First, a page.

How To Create the Perfect Car Paint in KeyShot

by | Oct 18, 2011 | 0 comments

You probably remember that time you spray painted your kid brother’s face to make him blend in with your mom and dad’s new electric yellow Cadillac Seville. No? Maybe that was just me. Nevertheless, you’ve probably become obsessed with creating the perfect car paint in KeyShot, especially if you just so happen to render… cars.

Well, some of you may have all your car materials and textures lined out, keeping your pearls and ochres to yourself, but KeyShot user Robb recently shared the paint sparkle magic he created over on a great forum post discussing the very thing. Robb provided a zip file with all the files needed to show how to put that gleam in your own scene. You can download that file below, but with a metal paint material like this that you want to sparkle off the sheet, there’s one very important setting to keep in mind.

Perfect Car Paint in KeyShot

You can download Robb’s Car Paint Example and play around with it yourself right here. (5.5MB)

It’s a .ksp file. All you need to do to load it is double click on the file. It will open KeyShot and ask you where you want to place the files. Copy them in and the .bip file will load into KeyShot. Now, if you go ahead and render it right now, the texture will smooth out and the fleck appearance will not show up. You’ll have to adjust one material setting to allow get this effect. Double click on the green material. The material options will show up. Make sure the “Metal Samples” is set to 1. Do this for all car paint materials.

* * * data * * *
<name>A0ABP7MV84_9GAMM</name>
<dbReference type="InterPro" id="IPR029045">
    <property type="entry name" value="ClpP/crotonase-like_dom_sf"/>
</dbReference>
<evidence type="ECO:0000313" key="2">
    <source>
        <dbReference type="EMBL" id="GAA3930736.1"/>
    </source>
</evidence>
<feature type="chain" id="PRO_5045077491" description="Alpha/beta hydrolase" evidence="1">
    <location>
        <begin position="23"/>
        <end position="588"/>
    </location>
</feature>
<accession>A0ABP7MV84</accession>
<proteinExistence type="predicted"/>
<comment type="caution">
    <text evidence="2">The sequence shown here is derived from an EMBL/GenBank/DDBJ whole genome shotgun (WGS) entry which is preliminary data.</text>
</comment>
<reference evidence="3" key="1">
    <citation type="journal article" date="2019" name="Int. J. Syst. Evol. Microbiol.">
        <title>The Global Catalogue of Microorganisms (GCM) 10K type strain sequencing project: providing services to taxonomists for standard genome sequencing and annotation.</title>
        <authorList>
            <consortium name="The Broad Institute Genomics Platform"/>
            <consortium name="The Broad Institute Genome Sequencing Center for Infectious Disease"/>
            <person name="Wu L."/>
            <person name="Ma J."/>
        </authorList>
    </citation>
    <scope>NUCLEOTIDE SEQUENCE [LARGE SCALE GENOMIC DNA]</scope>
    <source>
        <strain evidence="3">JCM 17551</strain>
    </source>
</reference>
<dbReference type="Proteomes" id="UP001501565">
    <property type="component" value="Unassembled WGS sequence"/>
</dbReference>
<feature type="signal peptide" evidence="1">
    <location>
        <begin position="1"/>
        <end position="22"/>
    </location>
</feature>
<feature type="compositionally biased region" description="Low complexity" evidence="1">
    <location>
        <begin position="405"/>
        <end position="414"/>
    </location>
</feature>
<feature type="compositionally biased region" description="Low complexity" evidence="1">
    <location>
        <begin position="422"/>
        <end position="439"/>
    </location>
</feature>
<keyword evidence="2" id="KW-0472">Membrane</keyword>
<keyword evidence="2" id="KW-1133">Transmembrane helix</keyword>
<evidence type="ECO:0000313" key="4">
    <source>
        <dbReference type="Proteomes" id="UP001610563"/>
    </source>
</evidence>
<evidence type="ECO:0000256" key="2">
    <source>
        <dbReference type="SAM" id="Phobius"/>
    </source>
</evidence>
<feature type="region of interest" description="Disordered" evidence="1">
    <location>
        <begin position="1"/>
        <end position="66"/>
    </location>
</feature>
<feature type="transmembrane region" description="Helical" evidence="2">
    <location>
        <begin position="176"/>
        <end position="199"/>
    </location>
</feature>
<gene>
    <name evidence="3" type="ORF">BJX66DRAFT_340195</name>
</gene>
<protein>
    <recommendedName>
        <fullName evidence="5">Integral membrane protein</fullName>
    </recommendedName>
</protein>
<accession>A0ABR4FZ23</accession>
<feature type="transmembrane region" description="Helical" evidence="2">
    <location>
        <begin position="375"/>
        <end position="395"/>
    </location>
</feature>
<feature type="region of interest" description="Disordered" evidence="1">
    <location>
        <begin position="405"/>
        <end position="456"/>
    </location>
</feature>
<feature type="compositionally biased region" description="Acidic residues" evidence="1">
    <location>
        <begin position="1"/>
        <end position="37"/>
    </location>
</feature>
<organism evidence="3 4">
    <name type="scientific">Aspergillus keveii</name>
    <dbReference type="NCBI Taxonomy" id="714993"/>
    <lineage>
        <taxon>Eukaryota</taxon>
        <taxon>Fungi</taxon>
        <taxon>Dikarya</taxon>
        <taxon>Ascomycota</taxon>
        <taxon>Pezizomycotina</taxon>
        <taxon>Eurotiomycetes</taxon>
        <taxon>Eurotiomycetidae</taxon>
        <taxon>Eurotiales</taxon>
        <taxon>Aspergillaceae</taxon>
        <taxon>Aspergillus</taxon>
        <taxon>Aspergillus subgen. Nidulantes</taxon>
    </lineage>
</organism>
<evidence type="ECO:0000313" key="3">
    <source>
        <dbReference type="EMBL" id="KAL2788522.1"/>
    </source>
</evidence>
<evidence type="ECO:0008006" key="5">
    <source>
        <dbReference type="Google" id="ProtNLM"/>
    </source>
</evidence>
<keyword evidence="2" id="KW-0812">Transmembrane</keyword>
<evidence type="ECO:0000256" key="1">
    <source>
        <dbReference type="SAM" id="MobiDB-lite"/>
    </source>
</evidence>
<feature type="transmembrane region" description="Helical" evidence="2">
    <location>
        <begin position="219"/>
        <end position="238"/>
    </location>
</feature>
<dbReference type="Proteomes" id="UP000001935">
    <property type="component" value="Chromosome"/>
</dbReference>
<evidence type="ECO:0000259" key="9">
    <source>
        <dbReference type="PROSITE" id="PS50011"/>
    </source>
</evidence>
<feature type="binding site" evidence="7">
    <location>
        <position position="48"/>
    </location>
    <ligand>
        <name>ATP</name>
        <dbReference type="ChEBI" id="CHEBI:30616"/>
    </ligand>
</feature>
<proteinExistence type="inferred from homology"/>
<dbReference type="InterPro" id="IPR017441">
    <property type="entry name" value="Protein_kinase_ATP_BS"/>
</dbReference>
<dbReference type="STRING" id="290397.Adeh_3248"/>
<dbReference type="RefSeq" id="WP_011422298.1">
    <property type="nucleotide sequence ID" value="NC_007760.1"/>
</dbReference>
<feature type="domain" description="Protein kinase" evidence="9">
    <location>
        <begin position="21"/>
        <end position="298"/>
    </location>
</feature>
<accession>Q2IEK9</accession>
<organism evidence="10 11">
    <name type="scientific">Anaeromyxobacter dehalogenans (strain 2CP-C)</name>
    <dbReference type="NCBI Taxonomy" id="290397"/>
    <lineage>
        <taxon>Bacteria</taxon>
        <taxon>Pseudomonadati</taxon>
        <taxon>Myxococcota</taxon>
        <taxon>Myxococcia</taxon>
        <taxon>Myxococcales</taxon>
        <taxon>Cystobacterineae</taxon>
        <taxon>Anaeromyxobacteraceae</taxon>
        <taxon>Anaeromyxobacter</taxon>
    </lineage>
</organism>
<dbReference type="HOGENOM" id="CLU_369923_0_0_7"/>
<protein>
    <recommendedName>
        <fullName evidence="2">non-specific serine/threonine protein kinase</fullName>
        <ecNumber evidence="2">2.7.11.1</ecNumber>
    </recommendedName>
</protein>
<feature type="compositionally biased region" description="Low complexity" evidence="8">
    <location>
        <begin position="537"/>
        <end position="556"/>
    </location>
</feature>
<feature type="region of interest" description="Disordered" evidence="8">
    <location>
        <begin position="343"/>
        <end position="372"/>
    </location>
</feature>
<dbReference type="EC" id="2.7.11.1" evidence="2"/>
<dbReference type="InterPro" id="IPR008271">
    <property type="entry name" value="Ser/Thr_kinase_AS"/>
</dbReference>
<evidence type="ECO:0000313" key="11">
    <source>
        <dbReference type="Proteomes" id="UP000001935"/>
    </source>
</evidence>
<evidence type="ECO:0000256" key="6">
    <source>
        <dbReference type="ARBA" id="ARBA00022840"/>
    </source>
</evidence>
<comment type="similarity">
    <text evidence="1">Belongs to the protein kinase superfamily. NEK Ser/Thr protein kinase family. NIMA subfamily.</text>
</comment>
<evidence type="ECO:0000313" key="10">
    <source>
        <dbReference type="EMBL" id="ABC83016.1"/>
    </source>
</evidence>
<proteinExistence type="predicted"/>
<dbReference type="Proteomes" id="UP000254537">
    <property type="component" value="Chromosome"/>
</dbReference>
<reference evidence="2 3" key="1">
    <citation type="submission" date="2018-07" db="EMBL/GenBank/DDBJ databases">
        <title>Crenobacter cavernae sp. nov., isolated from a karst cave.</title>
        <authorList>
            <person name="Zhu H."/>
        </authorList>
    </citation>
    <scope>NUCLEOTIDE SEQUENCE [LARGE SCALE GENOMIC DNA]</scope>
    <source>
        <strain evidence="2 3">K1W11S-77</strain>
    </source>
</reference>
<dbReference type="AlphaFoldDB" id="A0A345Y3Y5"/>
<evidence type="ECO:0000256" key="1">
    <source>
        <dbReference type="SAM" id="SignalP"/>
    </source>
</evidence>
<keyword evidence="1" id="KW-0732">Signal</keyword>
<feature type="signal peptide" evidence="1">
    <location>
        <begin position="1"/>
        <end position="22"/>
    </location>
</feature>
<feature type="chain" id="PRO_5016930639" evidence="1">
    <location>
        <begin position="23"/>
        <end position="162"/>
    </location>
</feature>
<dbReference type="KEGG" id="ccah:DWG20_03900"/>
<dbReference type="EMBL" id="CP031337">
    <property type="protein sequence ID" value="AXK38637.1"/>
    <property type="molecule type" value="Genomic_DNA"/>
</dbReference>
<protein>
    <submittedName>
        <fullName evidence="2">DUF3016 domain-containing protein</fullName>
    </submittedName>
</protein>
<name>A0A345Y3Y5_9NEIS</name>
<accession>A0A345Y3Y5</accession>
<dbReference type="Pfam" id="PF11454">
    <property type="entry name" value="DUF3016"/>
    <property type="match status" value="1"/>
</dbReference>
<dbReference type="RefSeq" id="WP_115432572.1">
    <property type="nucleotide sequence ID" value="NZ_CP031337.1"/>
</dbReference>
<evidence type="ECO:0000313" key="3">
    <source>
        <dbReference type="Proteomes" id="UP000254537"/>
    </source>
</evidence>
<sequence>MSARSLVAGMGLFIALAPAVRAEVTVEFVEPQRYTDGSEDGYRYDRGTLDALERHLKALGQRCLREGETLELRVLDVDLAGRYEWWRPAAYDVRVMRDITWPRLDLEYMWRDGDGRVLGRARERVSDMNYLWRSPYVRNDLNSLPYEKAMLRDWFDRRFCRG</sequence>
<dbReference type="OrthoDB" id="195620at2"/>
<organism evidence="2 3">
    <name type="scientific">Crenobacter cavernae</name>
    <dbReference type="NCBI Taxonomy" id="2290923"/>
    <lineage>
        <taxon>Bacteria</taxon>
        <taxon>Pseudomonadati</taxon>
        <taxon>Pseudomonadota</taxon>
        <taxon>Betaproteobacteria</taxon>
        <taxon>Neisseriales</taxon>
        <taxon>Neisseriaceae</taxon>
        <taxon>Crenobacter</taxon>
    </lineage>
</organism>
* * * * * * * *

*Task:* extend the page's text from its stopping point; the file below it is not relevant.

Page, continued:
Here’s the explanation from render master Jeff McCartney:

The higher resolution and sampling setting in the render menu smooth out the noise in the the paint.

The “fleck” is just based on the noise in the “metal roughness”, so if you sample it too much, there will be no noise.

Go into the metallic paint material and make sure the “Metal Samples” is set to a low level. Default is 1, so it should work alright out of the box. However, this setting is basically multiplied by the “samples” setting in the render menu… so that will tend to smooth it out if it’s set fairly high.

Another caveat is that as you raise the resolution, the samples apply per pixel so a given setting will actually smooth out higher res images more than lower res since each pixel is a smaller actual area of the image.


Applying this to a whole car body

If you’ve tried the above on an actual car body, you may have found it challenging. With a large surface area like a car body, settings the ‘Metal Samples’ that low will often leave to much noise in the rendering. It renders well on the material ball above because its a curved object and a small area. In KeyShot 3, using paint and a specular map are providing great results by allowing you to use the specular maps on Metallic paint. For some additional tips see the comments below from Francois Kalife.

This is the rendering with 'Material Sample' set to 32. At this level, the fleck is NOT visible.

This is the rendering with 'Material Sample' set to 1. At this level, the fleck is visible.

Thanks to both Robb and Jeff for showing and telling us how it’s done. If you would like to share a car paint material or have some tips of your own to share, just hit the comments and fill us in!

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Written By Josh Mings


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